Healthcare in Vietnam
The healthcare system in Vietnam combines aspects of Eastern and Western medicine. The Vietnamese government is currently working to develop a universal healthcare plan which will cover all residents with basic medical care.
Expats need to take out private health insurance before they travel to Vietnam. This will cover them for treatment at private healthcare establishments.
Public hospitals in Vietnam
Expats living in Vietnam will find that the standards of public hospitals do not match that of those found in North America or Western Europe. Public hospitals in Vietnam are generally underfunded and poorly equipped.
Doctors and medical staff working at public hospitals will generally only speak Vietnamese.
The quality and availability of healthcare is especially poor in rural areas, and in some of the most remote parts of the country healthcare is non-existent.
Private hospitals in Vietnam
On the other hand, the standard of private hospitals in Vietnam is excellent. Private hospitals located in Hanoi or Ho Chi Minh City are staffed by doctors from the USA, Korea, Japan and France, as well as Vietnamese doctors who have trained overseas.
Private hospitals tend to cater for the needs of expats better than public hospitals, and they do accept international health insurance.
The cost of visiting specialists such as dentists and dermatologists varies considerably. Generally, while prices are still lower than the rates charged in Western countries, specialists who market themselves for the expat population will charge more than those that work with locals.
Doctors and medical staff at private hospitals in Vietnam often speak English and/or French, which makes life easier for expats.
Health insurance in Vietnam
As there is no national health insurance plan in Vietnam, most expats organise international health insurance before they arrive.
When using hospitals in Vietnam, expats should check with both the hospital and their insurance provider that they are covered.
Expats should ensure that the health insurance that they purchase covers them for treatment outside Vietnam, because many expats, as well as the wealthier Vietnamese people, prefer to travel to Bangkok or Singapore for specialist treatment and medical emergencies.
Medicines and pharmacies in Vietnam
Pharmacies in Vietnam are well stocked and easy to find, especially in big cities such as Hanoi and Ho Chi Minh City. They're usually located on any major shopping street or in malls.
Buying medicine over the counter without a prescription is straightforward, but expats should be aware that many of the drugs sold in Vietnamese pharmacies are likely to be counterfeit or have expired. Always check the date on the packaging before making a purchase. In addition, expats who want to be extra careful can either take the necessary medicines from their home country or visit a pharmacy in one of the private hospitals or clinics.
Health hazards in Vietnam
Those who take some basic precautions in Vietnam should not experience any major health risks during their stay in the country.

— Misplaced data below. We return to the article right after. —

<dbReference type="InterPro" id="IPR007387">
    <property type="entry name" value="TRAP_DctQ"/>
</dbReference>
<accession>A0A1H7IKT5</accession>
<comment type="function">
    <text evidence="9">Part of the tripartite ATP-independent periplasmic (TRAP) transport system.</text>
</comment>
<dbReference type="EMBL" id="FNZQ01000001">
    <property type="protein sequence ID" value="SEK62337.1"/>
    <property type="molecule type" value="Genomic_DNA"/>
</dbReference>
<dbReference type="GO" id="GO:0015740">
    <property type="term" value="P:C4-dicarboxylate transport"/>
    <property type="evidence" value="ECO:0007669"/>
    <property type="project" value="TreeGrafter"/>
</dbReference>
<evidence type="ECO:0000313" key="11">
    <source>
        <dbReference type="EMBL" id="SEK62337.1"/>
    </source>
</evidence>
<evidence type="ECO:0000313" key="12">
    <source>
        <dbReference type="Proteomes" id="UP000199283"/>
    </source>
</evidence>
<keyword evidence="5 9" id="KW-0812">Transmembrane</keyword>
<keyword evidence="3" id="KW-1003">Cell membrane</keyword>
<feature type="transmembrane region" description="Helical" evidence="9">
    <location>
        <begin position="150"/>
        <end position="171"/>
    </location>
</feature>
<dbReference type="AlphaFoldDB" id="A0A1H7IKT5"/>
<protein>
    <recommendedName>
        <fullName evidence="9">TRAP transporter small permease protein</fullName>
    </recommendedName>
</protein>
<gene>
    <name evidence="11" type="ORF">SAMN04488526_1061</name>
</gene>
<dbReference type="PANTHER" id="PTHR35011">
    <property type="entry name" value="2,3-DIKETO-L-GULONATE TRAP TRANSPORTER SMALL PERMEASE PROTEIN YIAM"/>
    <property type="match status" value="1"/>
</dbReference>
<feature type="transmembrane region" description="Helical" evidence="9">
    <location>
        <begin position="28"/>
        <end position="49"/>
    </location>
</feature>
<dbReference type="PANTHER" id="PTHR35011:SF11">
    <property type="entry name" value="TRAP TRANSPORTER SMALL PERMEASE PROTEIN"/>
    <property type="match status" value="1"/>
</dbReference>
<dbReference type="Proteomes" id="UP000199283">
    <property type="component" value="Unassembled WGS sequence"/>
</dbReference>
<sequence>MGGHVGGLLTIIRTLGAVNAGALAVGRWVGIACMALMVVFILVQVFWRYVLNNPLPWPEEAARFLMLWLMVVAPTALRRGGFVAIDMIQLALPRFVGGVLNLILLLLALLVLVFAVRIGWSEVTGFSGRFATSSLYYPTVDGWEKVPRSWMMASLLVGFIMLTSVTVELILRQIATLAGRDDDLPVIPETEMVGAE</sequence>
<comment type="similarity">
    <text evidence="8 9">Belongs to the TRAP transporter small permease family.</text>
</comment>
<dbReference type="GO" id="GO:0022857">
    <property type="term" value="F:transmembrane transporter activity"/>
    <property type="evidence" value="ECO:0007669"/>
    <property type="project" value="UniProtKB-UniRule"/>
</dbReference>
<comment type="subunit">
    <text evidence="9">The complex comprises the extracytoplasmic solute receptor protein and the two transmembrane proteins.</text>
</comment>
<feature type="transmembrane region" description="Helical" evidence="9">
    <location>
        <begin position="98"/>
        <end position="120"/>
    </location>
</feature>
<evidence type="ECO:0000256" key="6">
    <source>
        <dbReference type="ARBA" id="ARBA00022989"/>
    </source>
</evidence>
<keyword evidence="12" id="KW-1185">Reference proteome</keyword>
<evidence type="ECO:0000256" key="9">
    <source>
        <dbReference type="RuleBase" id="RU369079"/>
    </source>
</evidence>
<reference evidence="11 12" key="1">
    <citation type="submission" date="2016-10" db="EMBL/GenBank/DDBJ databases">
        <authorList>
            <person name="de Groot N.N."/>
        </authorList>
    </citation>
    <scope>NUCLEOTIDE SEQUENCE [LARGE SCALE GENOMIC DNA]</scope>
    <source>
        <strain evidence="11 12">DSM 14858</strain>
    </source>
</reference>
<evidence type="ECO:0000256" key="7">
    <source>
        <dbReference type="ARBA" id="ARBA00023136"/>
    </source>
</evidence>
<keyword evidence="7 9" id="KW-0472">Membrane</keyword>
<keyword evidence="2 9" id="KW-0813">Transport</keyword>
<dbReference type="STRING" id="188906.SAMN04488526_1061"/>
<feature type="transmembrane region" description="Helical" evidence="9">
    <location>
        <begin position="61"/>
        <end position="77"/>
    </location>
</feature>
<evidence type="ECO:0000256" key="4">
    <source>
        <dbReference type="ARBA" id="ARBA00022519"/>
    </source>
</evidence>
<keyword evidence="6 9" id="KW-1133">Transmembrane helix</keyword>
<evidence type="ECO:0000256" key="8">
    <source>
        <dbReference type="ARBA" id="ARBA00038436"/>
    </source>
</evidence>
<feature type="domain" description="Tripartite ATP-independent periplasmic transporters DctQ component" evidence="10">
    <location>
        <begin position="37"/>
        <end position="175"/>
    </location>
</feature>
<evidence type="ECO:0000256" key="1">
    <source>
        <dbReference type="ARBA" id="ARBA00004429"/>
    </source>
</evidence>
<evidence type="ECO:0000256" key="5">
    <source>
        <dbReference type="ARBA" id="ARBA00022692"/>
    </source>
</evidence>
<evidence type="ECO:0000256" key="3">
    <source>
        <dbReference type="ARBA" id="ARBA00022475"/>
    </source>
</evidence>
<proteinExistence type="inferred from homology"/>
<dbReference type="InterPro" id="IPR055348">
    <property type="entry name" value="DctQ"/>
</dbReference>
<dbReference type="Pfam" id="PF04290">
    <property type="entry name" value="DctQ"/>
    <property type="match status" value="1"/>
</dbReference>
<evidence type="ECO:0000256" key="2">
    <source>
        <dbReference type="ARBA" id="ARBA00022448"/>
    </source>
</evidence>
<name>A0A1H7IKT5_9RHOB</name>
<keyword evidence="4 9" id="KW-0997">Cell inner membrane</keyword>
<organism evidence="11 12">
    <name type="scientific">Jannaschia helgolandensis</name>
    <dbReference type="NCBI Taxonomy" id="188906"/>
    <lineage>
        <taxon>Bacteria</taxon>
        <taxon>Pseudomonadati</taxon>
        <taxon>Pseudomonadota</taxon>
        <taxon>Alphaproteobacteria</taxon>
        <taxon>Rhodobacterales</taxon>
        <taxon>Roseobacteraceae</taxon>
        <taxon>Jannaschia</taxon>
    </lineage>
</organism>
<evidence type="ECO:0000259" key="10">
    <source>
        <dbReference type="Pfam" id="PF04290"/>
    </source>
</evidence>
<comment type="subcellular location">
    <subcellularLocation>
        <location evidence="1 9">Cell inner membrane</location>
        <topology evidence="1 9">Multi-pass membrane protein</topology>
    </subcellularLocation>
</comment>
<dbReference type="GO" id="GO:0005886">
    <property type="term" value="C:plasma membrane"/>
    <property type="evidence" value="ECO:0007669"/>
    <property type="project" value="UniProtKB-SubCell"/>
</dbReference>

It is best to avoid drinking tap water in Vietnam and buy bottled water instead. In most restaurants, ice is made using boiled water but expats with sensitive stomachs might want to avoid having ice in their drinks to be on the safe side.
Sunburn, sunstroke and dehydration are a major health hazard in Vietnam. It can get very hot and expats should always wear sunscreen with high UV protection, even on days when the weather looks overcast.
There are a number of infectious diseases and health threats that expats moving to Vietnam should be aware of. Hepatitis A and B can be a problem, especially in the countryside where hygiene standards are not always maintained.
Typhoid, dengue fever and malaria are still common in rural parts of Vietnam. Expats spending long periods of time in the countryside should ensure that they are on a course of anti-malarial tablets.
Pre-travel restrictions and vaccinations for Vietnam
Expats should not experience too much difficulty in bringing prescription medicine into Vietnam. It is best to carry a copy of the prescription and a letter from the doctor confirming that the medication is for personal use.
There are no special immunisations required for those travelling or moving to Vietnam. However, expats should ensure that their vaccinations for the following diseases are up to date:
Rabies (optional, but advisable for those travelling or working in rural areas)
A yellow fever vaccination certificate is required for travellers arriving from yellow fever zones in South America or Africa.
Emergency services in Vietnam
The emergency services number in Vietnam is 115. However, ambulances in Vietnam are known for having a slow response time. Paramedics do not always speak English and equipment may be substandard.
There are some private hospitals in Vietnam’s bigger cities which provide a faster and more efficient private ambulance service, but whenever possible, expats use taxis to get to the nearest private hospital for emergency medical treatment.